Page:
The account is brought up to date with the reopening of Stonehenge on the summer solstice in 2000, the unprecedented crowds drawn by the new access arrangements, and the latest source of conflict, centred on a bitterly-contested road improvement scheme.

'Stonehenge Celebration and Subversion contains an extraordinary story. Anyone who imagines Stonehenge to be nothing but an old fossil should read this and worry. [This book is] ... the most complete, well-illustrated analysis of Stonehenge's mysterious world of Druids, travellers, pagans and party-goers'.
Mike Pitts History Today
"Andy Worthington has written what is likely to remain the definitive work on the subject, simply because of the depth of coverage and range of viewpoints that it incorporates. If it is impossible to write most political history in such a way that it will achieve universal acceptance, then to write 'contemporary' history about controversial events involving colourful and clashing personalities requires an exceptionally high degree of courage and dedication, and Andy has provided it."
Ronald Hutton Professor of History, University of Bristol
"The strange events that swirled around Stonehenge in the last couple of decades – the Festival, the Convoy, the annual summer solstice ritual of confrontation between forces of order and of disorder – were so bizarre there needs to be record of them. In his wonderful and often funny book, Andy Worthington tells this, the oddest tale ever told about the most famous ancient place of them all."
Christopher Chippindale, Reader in Archaeology at Cambridge University and author of Stonehenge Complete
'[A] readable and well-researched cultural history.'
'It's by far the best bit of modern British social history I've seen.'
John Hodge SchNEWS
'This is a well-written and well-researched study of a fascinating subject and is highly recommended.'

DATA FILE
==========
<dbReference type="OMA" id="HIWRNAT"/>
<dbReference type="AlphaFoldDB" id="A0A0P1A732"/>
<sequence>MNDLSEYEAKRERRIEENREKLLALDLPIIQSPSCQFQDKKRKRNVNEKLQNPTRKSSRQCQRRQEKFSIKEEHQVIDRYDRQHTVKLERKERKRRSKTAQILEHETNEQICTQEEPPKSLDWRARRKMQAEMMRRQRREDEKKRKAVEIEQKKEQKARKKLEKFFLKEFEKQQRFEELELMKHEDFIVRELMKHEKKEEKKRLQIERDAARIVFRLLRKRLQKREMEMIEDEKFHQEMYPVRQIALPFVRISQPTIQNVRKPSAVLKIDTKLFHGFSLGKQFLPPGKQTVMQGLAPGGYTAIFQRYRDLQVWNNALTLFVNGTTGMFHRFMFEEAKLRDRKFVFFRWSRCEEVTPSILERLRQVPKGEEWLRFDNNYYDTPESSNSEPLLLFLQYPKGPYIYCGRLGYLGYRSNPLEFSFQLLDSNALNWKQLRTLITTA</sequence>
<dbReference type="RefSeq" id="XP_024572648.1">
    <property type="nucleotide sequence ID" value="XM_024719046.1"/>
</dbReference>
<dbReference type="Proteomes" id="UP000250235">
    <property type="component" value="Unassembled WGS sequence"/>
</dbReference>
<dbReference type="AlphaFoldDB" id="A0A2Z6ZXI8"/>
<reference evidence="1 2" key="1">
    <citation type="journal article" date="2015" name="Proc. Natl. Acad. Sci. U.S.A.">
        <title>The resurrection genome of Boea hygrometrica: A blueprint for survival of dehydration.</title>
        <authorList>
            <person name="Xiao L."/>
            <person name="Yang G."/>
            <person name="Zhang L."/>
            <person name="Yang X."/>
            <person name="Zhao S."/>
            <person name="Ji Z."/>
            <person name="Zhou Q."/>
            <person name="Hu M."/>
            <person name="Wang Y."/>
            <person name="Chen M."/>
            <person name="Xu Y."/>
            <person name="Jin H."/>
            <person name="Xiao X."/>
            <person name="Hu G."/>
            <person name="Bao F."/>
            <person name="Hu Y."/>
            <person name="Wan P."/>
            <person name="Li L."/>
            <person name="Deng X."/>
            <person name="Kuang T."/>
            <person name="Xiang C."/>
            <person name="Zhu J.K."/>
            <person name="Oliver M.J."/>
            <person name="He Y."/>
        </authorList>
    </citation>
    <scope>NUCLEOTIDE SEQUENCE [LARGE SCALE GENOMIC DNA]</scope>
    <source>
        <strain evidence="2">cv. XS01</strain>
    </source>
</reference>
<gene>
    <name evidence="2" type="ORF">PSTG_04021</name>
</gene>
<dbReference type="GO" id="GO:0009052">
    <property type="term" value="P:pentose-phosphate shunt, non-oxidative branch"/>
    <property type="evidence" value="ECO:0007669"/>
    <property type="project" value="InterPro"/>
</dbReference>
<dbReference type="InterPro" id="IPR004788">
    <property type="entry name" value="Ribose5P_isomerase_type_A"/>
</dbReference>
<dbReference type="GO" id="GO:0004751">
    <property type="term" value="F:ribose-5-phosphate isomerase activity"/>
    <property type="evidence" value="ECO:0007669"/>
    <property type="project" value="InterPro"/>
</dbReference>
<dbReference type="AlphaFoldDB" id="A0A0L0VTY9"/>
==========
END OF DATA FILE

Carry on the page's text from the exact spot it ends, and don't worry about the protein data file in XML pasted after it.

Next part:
Mike Howard The Cauldron
'... an honest, fastidious and heartfelt contribution... pointing towards a freer, glorious Albion.'
Paul Screeton Folklore Frontiers

Published by Alternative Albion, an imprint of Heart of Albion Press.
ISBN 978 1872 883 762. 2004.
245 x 175 mm, 281 + xviii pages, 147 illustrations, paperback


Why 'Alternative Albion'?

The name 'Alternative Albion' draws upon the use of Albion as an ancient poetic name for pre-Roman Britain. As early as the 1st century AD Pliny wrote: Albion ipsi nomen fuit cum Britanniae vocarentur omnes. This has long been thought to derive from the Latin albus ('white') as a reference to the colour of the chalk cliffs on the south coast. However recent research suggests there was a 'Celtic' (strictly 'British') word stem albio- which meant 'the land, the country'. This survives in the modern Scottish Gaelic name for Scotland, 'Alba'.

Albion became personified as a primaeval giant who roamed Britain. G.K. Chesteron recognised this 'elemental and emblematic giant' in the poetry of Chaucer, 'with our native hills for his bones and our native forests for his beard... a single figure outlined against the sea and a great face staring at the sky.' Albion also features in the poetry of William Blake, suggesting an English utopia. In Jerusalem he wrote 'All things begin and end in Albion's ancient, Druid rocky shore'.

In 1974 a group of London-based activists created the idea of a network of independent collectives and communities under the name Albion Free State, loosely based on the Dutch 'Orange Free State' movement founded in 1970. George McKay in Senseless Acts of Beauty (Verso 1996) considers that Albion is the alternative Britain to that of industrialism, privilege and over-mighty government; ideas that seem to be increasingly relevant in the early 21st century than they were in the 1970s.

For more Albion-related associations see the Wikipedia entry for 'Albion'.

Why 'Heart of Albion'?

The term 'Heart of Albion' was apparently first used by Paul Devereux in 1975 in the title of two articles about Leicestershire (a heart-shaped county situated just above the middle of England) written for The Ley Hunter magazine. Back in 1989 when Heart of Albion Press was founded with the intention of publishing titles about Leicestershire local history this metaphor seemed particularly appropriate, especially as Wymeswold (where Heart of Albion was founded) is situated in the 'cleft' of the heart shape.

See also Explore Books and Heart of Albion's general interest titles